BRAG members and friends are eligible for a 15 percent discount on registration for the Safer Consumer Products Summit by using discount code: 141611. For more information and registration details click here.
BRAG affiliate Bergeson & Campbell, P.C. (B&C®) is a sponsor of the Prop 65 Clearinghouse Green Chemistry Conference on September 16, 2014, at the Merchants Exchange Building in San Francisco, California. B&C's James V. Aidala will take part in the panel discussion "TSCA Update: Regulatory Life Beyond This Year's Stalled Legislation," and B&C's Lisa R. Burchi will participate in the "Supply Chain: New Pushes by Retailers" session. Other sessions include "California Safer Consumer Products Program: More Questions Than Answers?," "State of the States' Chemical Policies," and "Alternatives Assessment 101." More information and registration details are available online.
On August 19, 2014, the U.S. Department of Agriculture (USDA) announced that the Agency is investing $25 million to support 247 businesses throughout the country under the Value-Added Producer Grant program (the program). The program was reauthorized under the 2014 Farm Bill. It is designed to "[help] agricultural producers grow their businesses by turning raw commodities into value-added products, expanding marketing opportunities and developing new uses for existing products." According to USDA's press release on the announcement, the program may be used for various purposes, including helping to grow the bioeconomy.
In fact, two of the grants will directly support further development of bioproducts. In South Carolina, ATP-SC, LLC will receive $200,000 to be used to "process various bio-crops, using Torre faction and related processes, turning them into a feedstock from which various bio-products can be made." And in Tennessee, Stony Creek Colors, Inc. will receive $199,987 to "be used as working capital for the recipient's bio-based textile colorants from farm-grown natural dye crops business."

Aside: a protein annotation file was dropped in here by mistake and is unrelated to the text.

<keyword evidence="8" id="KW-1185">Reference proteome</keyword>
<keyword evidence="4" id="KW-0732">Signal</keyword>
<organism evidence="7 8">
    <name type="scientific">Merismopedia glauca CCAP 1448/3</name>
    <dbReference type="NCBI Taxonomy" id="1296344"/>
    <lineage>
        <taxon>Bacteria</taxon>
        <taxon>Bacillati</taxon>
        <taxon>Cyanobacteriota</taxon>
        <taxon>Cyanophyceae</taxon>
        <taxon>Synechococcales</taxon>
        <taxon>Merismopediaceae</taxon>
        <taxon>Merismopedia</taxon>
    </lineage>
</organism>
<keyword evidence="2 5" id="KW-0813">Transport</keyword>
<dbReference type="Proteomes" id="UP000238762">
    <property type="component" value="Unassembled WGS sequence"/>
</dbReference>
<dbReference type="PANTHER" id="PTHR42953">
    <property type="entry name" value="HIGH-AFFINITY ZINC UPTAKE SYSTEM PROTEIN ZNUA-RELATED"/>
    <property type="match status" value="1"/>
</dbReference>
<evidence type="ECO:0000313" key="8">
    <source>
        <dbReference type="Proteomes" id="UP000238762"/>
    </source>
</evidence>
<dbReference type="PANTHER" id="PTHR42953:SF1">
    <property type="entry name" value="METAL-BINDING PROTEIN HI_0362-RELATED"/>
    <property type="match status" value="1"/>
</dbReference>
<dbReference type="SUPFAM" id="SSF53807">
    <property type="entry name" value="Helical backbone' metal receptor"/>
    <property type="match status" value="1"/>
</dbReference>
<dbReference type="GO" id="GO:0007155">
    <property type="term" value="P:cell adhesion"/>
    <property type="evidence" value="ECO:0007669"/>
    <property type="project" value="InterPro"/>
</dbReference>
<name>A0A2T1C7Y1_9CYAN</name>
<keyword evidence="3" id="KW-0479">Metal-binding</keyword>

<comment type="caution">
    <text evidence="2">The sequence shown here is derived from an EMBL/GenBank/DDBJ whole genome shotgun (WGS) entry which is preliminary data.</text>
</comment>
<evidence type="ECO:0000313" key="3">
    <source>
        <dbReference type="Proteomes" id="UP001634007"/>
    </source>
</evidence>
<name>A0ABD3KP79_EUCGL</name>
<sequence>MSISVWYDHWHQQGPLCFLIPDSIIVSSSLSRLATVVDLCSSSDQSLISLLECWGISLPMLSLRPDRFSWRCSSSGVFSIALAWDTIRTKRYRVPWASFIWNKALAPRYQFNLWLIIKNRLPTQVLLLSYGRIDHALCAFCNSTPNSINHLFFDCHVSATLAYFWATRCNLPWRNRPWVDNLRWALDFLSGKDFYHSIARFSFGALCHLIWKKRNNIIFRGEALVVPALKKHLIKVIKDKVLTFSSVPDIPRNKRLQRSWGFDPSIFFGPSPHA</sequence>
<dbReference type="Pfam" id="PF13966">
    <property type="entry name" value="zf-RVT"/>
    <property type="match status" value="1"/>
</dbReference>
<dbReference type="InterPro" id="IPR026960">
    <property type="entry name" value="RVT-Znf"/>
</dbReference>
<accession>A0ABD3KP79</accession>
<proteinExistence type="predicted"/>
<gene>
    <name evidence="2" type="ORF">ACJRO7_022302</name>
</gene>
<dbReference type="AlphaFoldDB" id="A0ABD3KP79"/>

A copy of USDA's press release, which includes a link to the full list of program recipients, is available online.
On August 1, 2014, the U.S. Department of Agriculture (USDA) issued a final rule on "Guidelines for Designating Biobased Products for Federal Procurement." A copy of the rule is available online. The rule is effective on September 2, 2014.
Under the rule, wood products will become eligible under USDA's BioPreferred Program, which was created under the 2002 Farm Bill. The rule removes language that excluded mature markets from the program. This change will open up the program to the pulp and paper industry. In a public statement, the President and CEO of the American Forest and Paper Association called the rule a "step in the right direction."
USDA is expected to issue guidance next month on how wood products may be eligible under the BioPreferred Program.
On August 5, 2014, Genomatica announced that it will be focusing on developing complete process technologies for the biobased production of major nylon intermediates -- including hexamethylenediamine, caprolactam, and adipic acid (HMD, CPL, and ADA). A copy of Genomatica's press release on this announcement is available online.
On July 30, 2014, the U.S. Department of Energy (DOE) announced that it will provide a total of $11.3 million in funding to support DOE's Clean Energy Manufacturing Initiative. The money will go to two projects designed to help facilitate and promote the production of "cost-competitive, high-performance carbon fiber material from renewable, non-food-based feedstocks, such as agricultural residues and woody biomass." Under the projects, the Southern Research Institute of Birmingham, Alabama, will receive up to $5.9 million to innovate on a multi-step catalytic process for conversion of sugars from non-food biomass to acrylonitrile, and the National Renewable Energy Laboratory (NREL) of Golden, Colorado, will receive up to $5.3 million to investigate and optimize multiple pathways to bio-acrylonitrile. A copy of DOE's press release on the announcement is available online.